08 Championing the Cause of the Girl-Child - Shonel R Teke

posted Sep 6, 2018, 10:36 AM by Neil D'Souza   [ updated Sep 6, 2018, 10:36 AM ]
Earlier this year, the rape and murder of eight-year-old Asifa and rumours of socio-religious and political motives ignited a lengthy debate about the safety of the girl-child in India. We were horrified, distraught, wary to the point of paranoia, but a few months later, the issue died down. Would we be this calm, if it had happened to one of our own? Or would we, like the rest of society, urge the victim's family to hush because, you know, "what will people say?"

How safe then is the girl-child? Not just physically, but mentally and emotionally too?

On Women's Day 2018, the United Nations urged us to push the pace of progress for women everywhere. This is particularly relevant in view of the unsettling research findings from the World Economic Forum's Global Gender Gap Report that described the huge disparity between men and women in fields of economics and finance, education and health. Human rights and gender inequality are prominent global challenges today. While we continue to fight for career opportunities, health benefits and equal wages for women, we need to identify the fundamental root of the problem.

We need to begin with the girl-child and address the discriminatory challenges faced by our daughters on a regular basis.

History has shown that empowering women has benefited the family as a unit, the community, society and the world. Starting early, educating young girls combats various social evils such as child marriage, dowry, declining health and domestic violence. Armed with a degree, our girls are breaking the glass ceiling, seeking skilled employment with competitive pay, and eventually boosting the economy.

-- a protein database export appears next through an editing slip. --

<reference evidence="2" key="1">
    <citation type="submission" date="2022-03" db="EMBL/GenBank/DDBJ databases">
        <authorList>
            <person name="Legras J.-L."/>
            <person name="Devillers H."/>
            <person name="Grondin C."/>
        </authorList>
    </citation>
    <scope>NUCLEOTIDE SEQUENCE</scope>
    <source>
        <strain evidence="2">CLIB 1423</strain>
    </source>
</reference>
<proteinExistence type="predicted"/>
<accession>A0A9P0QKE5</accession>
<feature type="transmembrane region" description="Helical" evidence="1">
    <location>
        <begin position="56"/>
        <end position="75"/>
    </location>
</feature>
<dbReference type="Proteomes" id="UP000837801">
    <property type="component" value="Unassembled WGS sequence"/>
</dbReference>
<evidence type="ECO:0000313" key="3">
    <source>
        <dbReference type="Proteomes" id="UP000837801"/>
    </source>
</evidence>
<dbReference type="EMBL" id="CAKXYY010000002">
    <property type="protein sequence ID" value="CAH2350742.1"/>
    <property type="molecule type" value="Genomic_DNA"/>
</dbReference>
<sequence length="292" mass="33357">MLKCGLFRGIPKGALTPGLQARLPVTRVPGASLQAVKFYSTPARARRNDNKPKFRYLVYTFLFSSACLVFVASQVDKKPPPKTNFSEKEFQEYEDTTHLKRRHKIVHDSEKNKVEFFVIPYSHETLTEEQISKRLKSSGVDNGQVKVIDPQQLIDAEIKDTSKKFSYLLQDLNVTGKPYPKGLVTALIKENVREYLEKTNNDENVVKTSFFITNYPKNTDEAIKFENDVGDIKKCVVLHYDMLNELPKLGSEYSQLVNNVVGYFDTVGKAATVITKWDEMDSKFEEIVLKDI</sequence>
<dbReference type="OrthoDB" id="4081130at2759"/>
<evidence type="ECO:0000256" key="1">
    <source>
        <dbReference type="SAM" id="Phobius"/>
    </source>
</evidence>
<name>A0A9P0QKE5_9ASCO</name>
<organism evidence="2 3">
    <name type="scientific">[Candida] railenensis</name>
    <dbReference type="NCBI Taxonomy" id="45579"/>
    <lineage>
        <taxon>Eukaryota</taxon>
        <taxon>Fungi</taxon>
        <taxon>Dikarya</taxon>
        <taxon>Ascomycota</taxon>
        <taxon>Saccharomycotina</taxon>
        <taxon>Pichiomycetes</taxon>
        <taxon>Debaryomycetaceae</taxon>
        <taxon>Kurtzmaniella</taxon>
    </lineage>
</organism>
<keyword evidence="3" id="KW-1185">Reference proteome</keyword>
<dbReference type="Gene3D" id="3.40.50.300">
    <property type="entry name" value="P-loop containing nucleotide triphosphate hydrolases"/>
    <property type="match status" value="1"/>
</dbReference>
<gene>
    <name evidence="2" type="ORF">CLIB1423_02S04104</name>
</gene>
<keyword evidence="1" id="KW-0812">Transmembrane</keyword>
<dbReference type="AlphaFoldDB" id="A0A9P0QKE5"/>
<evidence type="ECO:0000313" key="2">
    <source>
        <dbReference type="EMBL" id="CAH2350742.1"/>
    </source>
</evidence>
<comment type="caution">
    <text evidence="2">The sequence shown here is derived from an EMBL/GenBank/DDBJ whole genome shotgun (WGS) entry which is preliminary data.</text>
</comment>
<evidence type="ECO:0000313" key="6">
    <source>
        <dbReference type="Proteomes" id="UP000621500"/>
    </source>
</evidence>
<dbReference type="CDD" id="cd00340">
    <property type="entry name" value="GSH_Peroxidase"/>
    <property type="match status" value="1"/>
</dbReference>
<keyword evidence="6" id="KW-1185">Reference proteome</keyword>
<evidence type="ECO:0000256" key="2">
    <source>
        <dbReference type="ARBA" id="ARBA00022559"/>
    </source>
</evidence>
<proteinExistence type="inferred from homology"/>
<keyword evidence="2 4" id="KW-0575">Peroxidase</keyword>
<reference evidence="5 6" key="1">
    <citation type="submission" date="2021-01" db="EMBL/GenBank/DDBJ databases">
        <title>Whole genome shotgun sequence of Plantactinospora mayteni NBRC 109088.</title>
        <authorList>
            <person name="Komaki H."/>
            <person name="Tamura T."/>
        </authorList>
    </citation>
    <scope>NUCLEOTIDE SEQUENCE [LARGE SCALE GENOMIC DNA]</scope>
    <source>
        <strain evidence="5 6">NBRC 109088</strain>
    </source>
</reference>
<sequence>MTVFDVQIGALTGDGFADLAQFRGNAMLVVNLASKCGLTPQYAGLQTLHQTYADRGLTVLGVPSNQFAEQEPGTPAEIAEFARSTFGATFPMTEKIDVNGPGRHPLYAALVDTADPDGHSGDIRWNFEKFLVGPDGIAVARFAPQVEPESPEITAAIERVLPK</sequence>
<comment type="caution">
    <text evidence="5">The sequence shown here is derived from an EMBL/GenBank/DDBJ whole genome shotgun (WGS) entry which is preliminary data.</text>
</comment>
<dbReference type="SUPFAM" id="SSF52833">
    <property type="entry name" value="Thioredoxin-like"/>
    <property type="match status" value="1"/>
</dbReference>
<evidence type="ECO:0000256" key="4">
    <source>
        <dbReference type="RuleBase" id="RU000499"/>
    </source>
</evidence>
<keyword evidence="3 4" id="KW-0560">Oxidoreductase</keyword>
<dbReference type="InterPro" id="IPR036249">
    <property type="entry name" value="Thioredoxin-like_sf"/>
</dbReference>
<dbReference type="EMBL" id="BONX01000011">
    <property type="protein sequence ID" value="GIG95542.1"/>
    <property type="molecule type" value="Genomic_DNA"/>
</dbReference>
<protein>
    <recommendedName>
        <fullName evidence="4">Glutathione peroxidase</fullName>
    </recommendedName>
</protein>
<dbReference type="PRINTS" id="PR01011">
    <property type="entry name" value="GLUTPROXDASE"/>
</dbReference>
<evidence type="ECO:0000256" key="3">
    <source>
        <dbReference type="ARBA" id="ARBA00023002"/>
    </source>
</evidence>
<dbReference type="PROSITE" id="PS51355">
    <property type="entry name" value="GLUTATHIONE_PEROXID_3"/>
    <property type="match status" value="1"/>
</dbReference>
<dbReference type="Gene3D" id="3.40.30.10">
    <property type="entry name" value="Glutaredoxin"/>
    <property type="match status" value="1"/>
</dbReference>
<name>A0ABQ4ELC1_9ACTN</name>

As we celebrate Girl Child Day (Sept. 8), we should look at how we can push the pace of progress for our young ones. Where do we start? Here are some steps that can help us move away from gender-appropriate roles and gender discrimination, and move towards creating an inclusive world for our girls:

• Safety and Trust

We have to teach our young ones (girls and boys) the difference between a good touch and a bad one. Encourage them to speak up, even if it is about a close relative or trusted friend, and be open to their views. If in doubt, consult a child counsellor or a doctor, but don't keep silent.

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